Researchers in UC Riverside’s Department of Earth Sciences have uncovered more about the enigmatic fossil Dickinsonia. UCR Professor of Paleontology Mary Droser and graduate student of the Department of Earth Sciences Scott Evans co-published a study on the growth and development of this animal and its attributes.
Dickinsonia is the oldest animal found in the Ediacaran period which occurred approximately 600 million years ago. Determining the taxonomic rank has been a difficult case for researchers, especially since little information is known about its history. Since the fossil’s discovery, it has been established that it is an extinct animal with its own clade, or group, in the phylogenetic lineage of animals, placed between sponges and the last common ancestor of protosomes and deuterosomes.
The discovery of this fossil was made by a cattle rancher in South Australia in the 1940s. This discovery was noteworthy in the fact that this particular location, known as Flinders Ranges, holds the most abundant community of fossilized soft-bodied organisms in any part of the world. These soft-bodied organisms include Dickinsonia, a flat-bodied soft animal that swam in shallow waters and fed on algae.
Droser surmised, “these are the oldest animals … there’s reason to suggest that they’re animals but Dickinsonia in particular has been interpreted as a worm, a Placozoan, as a fungi … as a bilaterian, so it has a lot of interpretation. So one of the questions (could be) how does it fit on an animal tree and is it an animal?”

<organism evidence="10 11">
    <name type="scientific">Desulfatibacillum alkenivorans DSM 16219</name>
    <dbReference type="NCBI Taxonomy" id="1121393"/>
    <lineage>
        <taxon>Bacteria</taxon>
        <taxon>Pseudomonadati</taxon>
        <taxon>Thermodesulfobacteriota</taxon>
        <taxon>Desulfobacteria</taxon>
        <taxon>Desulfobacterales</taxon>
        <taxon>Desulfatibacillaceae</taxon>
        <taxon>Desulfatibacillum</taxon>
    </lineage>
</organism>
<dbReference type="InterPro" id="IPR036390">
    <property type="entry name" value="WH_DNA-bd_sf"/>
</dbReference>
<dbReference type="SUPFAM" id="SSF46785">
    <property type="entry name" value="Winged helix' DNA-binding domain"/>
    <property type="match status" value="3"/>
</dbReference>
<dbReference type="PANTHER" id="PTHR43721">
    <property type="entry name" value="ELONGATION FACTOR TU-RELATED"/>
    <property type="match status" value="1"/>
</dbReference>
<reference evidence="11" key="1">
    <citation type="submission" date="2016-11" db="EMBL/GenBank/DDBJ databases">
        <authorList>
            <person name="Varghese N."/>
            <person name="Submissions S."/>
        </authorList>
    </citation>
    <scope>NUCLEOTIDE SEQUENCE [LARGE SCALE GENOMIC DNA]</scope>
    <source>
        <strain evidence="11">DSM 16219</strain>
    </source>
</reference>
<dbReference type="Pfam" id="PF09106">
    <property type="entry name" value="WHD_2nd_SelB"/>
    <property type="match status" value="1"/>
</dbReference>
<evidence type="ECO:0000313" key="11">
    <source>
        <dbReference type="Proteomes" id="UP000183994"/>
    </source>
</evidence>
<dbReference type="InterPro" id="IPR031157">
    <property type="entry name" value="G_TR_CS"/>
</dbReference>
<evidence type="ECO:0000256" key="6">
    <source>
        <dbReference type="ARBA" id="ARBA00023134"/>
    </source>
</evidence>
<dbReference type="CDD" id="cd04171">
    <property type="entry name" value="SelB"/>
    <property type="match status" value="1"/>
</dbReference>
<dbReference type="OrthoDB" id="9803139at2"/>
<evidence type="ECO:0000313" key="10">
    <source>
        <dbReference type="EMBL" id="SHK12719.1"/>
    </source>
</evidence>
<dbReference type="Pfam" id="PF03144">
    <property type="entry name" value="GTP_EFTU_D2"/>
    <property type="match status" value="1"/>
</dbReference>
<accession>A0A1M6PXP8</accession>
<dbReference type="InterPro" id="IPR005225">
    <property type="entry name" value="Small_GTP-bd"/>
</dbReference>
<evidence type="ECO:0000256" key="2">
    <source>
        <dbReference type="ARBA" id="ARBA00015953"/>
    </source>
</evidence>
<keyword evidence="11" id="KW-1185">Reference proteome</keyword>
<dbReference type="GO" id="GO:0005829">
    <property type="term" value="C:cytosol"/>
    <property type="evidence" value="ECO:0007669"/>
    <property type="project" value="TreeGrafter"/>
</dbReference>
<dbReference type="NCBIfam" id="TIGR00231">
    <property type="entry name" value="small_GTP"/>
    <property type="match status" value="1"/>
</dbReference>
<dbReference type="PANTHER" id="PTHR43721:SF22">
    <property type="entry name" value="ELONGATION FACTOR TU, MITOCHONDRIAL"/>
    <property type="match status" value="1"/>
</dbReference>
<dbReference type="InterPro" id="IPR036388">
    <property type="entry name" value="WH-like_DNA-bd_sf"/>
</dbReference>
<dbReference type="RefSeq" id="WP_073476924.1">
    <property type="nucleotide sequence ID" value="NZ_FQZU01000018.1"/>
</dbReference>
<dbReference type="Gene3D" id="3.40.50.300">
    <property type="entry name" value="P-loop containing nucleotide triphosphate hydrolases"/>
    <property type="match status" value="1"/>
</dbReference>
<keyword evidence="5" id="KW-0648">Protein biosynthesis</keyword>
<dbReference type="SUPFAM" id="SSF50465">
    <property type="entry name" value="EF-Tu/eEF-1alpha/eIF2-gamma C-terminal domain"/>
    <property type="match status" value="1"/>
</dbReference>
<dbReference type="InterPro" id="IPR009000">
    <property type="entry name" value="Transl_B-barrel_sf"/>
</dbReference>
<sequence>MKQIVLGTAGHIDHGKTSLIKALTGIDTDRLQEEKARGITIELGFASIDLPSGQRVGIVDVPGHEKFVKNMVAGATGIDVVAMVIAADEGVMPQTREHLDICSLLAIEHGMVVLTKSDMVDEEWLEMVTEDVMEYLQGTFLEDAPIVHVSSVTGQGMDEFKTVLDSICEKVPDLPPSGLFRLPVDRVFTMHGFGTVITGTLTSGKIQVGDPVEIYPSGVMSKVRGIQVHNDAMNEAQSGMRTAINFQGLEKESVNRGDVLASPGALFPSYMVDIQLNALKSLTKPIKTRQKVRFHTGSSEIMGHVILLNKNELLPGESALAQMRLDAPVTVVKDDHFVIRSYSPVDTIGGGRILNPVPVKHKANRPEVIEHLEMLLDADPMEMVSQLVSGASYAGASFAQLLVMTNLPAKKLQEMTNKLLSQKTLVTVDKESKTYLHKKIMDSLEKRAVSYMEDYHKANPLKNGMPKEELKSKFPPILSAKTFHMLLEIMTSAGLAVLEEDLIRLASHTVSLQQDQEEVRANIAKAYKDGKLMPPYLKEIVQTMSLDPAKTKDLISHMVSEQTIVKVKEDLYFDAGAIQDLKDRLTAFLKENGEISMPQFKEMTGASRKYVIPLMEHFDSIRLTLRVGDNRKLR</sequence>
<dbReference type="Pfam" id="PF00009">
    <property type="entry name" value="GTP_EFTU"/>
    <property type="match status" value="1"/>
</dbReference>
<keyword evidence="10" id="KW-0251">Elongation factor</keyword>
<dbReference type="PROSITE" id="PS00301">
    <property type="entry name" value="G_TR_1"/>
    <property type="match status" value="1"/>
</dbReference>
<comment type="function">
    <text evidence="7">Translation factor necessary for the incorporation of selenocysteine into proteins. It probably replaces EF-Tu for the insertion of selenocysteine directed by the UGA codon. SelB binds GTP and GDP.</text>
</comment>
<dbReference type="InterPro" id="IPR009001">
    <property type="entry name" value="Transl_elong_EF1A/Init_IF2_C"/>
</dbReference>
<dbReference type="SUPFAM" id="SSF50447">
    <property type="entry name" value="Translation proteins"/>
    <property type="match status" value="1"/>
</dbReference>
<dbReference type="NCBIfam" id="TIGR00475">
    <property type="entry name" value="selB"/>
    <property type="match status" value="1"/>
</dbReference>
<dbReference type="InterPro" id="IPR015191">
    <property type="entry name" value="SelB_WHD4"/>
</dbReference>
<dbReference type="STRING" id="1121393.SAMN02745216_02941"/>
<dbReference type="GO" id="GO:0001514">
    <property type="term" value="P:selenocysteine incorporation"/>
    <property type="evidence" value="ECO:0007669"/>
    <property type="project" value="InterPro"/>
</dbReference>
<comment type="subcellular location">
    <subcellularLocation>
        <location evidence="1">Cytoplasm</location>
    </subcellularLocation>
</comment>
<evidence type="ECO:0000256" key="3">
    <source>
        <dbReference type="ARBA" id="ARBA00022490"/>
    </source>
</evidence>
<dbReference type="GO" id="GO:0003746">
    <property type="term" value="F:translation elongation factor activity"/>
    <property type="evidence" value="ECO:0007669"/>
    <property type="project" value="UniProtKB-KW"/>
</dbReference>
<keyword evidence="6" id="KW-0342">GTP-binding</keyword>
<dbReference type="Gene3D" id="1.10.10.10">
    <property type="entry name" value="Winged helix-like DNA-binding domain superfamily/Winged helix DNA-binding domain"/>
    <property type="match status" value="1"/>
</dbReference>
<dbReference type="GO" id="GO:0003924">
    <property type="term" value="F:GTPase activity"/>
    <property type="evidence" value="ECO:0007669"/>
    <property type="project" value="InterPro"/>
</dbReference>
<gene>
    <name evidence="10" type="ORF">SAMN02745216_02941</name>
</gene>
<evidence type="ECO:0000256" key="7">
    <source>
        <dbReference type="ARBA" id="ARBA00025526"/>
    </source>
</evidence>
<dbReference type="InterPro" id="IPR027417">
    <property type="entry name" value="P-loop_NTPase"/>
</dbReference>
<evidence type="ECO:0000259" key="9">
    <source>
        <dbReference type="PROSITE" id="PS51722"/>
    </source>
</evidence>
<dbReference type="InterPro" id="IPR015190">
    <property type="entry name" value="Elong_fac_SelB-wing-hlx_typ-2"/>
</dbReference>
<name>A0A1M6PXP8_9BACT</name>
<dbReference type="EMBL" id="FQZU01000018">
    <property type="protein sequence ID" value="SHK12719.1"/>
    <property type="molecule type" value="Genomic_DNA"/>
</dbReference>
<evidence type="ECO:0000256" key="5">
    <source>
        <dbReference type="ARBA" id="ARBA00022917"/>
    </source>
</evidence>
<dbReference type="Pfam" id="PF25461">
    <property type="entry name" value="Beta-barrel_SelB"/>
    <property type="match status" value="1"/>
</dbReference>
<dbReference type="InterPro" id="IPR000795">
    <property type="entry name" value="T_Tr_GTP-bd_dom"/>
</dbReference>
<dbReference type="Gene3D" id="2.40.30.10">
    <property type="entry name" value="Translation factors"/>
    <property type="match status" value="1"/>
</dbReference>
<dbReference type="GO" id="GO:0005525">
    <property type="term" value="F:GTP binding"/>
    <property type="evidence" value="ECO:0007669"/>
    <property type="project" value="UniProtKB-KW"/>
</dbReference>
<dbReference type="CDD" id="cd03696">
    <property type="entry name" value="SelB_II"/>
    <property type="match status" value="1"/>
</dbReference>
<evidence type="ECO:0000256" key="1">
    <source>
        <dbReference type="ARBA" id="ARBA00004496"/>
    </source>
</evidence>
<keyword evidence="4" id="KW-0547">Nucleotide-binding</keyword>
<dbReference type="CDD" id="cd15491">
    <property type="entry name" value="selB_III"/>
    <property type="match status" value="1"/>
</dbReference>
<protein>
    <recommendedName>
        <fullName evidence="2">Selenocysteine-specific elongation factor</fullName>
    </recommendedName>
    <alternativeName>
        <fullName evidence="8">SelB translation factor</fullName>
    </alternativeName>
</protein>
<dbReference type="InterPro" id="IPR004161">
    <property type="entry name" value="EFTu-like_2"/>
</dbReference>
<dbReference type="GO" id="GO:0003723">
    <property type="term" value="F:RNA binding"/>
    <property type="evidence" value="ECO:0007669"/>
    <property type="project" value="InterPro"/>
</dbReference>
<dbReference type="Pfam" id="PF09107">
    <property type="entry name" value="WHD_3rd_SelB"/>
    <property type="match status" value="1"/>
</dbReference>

Further research went into understanding the growth, morphology and classification of this animal where several discoveries were made. For one, the animal lacks a digestive tract and rather feeds on algae through its underside, crossing off the possibility of it being a bilaterian, despite its bilaterally symmetrical appearance.
In addition to that, the structure of the animal’s physiology allowed researchers to understand the way it grows and develop. Droser remarked that Dickinsonia grew in a “highly regulated manner as it added its modules in a very systematic way in order to keep an oval shape. It basically maximized its surface area and maintain(ed) its length-to-width ratio and that highly regulated growth was really surprising. Being that it’s earth’s first animal, it’s not expected for a specimen like this to be so regulated.” These modules, grown through terminal addition, served to help the Dickinsonia with feeding, mobility and having a proportional body size.
From these new conclusions, Droser and her team hope to find more information about Dickinsonia and how life may have been life in the past.